Sandhill Cranes are large birds, standing four feet tall. Much of their height is due to long legs and a long neck. If you come across them feeding in a field or pasture, you may be shocked at their size. They seem almost as tall as you are!
There are only eight species of cranes in the world. Two of these are native to North America. And, lucky for us, both of these come to South Texas! One is the highly endangered Whooping Crane, which spends November through April on the Aransas National Wildlife Refuge. The other is the much more numerous Sandhill Crane, which can be found throughout South Texas in the winter.
The crane family has an interesting anatomical feature. The long neck houses a long windpipe. The windpipe, or trachea, is so long that it loops back and forth in the region of the breastbone before even entering the chest cavity. This extra-long windpipe produces a deep, sonorous call. The “voice box,” located at the base of the trachea, makes the sound, and it is amplified down the length of the trachea. The sounds produced are said to be bugle-like, trumpeting or whooping.
Although not so impressive as the Whooper’s bugling, the Sandhill Cranes have a readily recognizable, rattling call that can be heard for miles. In fact, you usually hear them before you see them, if you see them at all. Sometimes, the flock is mere specks in the sky, bugling away, but sounding much closer.
Cranes might be confused with the larger herons, especially Great Blue Herons. However, cranes have two features that help us distinguish them from the herons and egrets. First when cranes fly, they “crane” their necks forward. They also extend their long legs out behind them. Herons typically fly with their necks curved into an “s” shape. Secondly, cranes standing on the ground have an obvious “bustle” of feathers over the tail. This gives them an unmistakable rounded profile.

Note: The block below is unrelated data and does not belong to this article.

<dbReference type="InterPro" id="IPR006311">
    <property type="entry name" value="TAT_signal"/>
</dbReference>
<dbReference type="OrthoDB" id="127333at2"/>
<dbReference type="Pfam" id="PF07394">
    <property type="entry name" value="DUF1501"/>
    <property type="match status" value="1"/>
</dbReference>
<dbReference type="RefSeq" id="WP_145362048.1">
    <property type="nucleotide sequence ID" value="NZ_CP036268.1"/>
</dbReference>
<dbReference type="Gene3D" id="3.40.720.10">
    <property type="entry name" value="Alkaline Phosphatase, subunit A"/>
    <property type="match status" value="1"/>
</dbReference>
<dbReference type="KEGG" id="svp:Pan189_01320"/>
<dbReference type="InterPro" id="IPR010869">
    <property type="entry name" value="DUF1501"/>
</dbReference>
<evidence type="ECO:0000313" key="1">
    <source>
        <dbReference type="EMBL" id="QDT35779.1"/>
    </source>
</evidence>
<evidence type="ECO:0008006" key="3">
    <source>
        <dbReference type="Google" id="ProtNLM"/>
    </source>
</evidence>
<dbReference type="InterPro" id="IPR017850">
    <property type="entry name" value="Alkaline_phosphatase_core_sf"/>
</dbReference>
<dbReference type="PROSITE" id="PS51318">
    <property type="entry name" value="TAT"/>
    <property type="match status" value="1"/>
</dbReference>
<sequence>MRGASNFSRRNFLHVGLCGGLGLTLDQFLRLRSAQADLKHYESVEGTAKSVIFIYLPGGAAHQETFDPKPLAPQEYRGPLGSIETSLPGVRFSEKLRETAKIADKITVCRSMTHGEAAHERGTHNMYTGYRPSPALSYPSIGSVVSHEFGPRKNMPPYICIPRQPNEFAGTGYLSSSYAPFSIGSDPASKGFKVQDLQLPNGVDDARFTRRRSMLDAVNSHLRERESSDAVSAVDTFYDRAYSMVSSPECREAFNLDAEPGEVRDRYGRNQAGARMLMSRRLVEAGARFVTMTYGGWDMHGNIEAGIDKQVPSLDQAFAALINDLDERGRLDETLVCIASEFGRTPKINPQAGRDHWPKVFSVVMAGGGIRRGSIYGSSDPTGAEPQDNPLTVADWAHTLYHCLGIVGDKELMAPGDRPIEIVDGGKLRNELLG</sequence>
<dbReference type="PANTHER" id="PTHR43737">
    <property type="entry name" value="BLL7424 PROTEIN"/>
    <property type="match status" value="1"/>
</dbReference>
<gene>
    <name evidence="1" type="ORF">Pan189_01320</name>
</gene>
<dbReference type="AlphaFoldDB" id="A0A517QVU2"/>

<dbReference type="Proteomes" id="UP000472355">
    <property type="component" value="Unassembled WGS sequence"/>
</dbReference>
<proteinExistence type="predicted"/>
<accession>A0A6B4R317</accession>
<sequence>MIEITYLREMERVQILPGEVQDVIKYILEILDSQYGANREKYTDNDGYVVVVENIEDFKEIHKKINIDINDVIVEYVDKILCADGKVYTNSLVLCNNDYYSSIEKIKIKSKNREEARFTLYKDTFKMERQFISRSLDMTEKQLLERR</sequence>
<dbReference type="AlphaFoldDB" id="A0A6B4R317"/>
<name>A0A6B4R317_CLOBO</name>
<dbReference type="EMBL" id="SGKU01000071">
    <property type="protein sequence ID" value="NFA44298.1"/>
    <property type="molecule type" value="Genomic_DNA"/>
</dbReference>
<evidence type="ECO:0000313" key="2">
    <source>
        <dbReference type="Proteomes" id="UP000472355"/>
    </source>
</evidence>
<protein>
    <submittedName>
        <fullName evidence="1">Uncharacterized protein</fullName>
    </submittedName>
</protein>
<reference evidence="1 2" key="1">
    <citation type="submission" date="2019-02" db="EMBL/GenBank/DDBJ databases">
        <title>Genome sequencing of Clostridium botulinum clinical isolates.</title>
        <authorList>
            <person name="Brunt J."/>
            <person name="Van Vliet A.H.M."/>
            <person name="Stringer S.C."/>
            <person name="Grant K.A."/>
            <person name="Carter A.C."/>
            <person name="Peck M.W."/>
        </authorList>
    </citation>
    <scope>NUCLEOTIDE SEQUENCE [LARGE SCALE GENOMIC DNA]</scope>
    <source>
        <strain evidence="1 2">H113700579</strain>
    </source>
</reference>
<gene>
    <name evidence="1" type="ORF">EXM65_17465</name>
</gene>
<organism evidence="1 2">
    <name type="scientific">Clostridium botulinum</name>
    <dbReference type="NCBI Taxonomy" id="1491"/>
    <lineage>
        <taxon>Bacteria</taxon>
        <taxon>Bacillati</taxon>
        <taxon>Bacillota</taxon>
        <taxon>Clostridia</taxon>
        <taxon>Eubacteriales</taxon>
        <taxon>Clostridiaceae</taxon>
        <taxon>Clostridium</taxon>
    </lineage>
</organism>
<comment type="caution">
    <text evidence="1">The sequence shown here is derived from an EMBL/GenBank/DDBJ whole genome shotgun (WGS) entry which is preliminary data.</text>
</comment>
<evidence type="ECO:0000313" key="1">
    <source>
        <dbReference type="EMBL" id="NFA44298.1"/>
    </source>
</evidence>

Sandhill Cranes are game birds in Texas. The season runs from Nov. 5 to Feb. 5. But, because of the proximity of the endangered Whooping Cranes, they cannot be hunted in the vicinity of Aransas NWR. The stretch of land closed to crane hunting includes all of the coastal area from Corpus Christi north to Lavaca Bay and inland to Victoria and Highway 77. So, east of Highway 77, there is no crane hunting.
It is not that Sandhills and Whoopers look so much alike, but they are similar. With only around 300 Whoopers left in the wild, the world cannot afford to lose one to a hunting accident.
Sandhill Cranes are a soft horizon gray with very dark gray wingtips. Whoopers are white with black wingtips. Both have a crimson patch of bare skin on their heads. Our cranes are majestic birds. They walk with stately strides over wetlands and fields. Their red crowns shine in the sunlight. But to see them in flight is to truly appreciate them.
I recall vividly the first time I saw Sandhill Cranes. A flock of about 100 birds flew over Highway 77, as I watched from the roadside. They were close enough to be quite loud as they uttered their rattling call. Their legs and necks were extended as they circled. Then, the lowest ones pulled their legs in below them, arched their wings in a sort of canopy, and gently descended. Soon all hundred of them were dropping slowly. They looked like a wave of paratroopers, all coming to the ground with perfect grace. It was beautiful.
You can see this display nightly if you happen to find a roost of cranes. The flocks often come back to the same shallow pond or wetland every evening. By roosting in the water, they can sleep knowing that the splashing of an approaching coyote or other predator will wake them in time to take flight.
During the day, Sandhill Cranes fly out to fields to feed on seeds, tubers and waste grain. It is estimated that 90 percent of their diet is waste grain at some times of the year. This grain-foraging habit can get them into trouble with farmers. Hopefully, the cranes arrive before the crops are sown, after the grain is well up, or after the fields have been harvested. But unfortunately, especially in Texas, winter wheat is sown just about the time that the cranes come in for the winter.
Wheat farmers in Bee and Goliad counties have to resort to propane-powered cannon (pop guns) to scare the cranes away until the grain sprouts. The noise works, at least for a little while. Perhaps you’ve heard them popping? I suppose these farmers could become hunters and harvest a crane or two for the table. But somehow a Christmas crane doesn’t sound as tasty as a Christmas goose.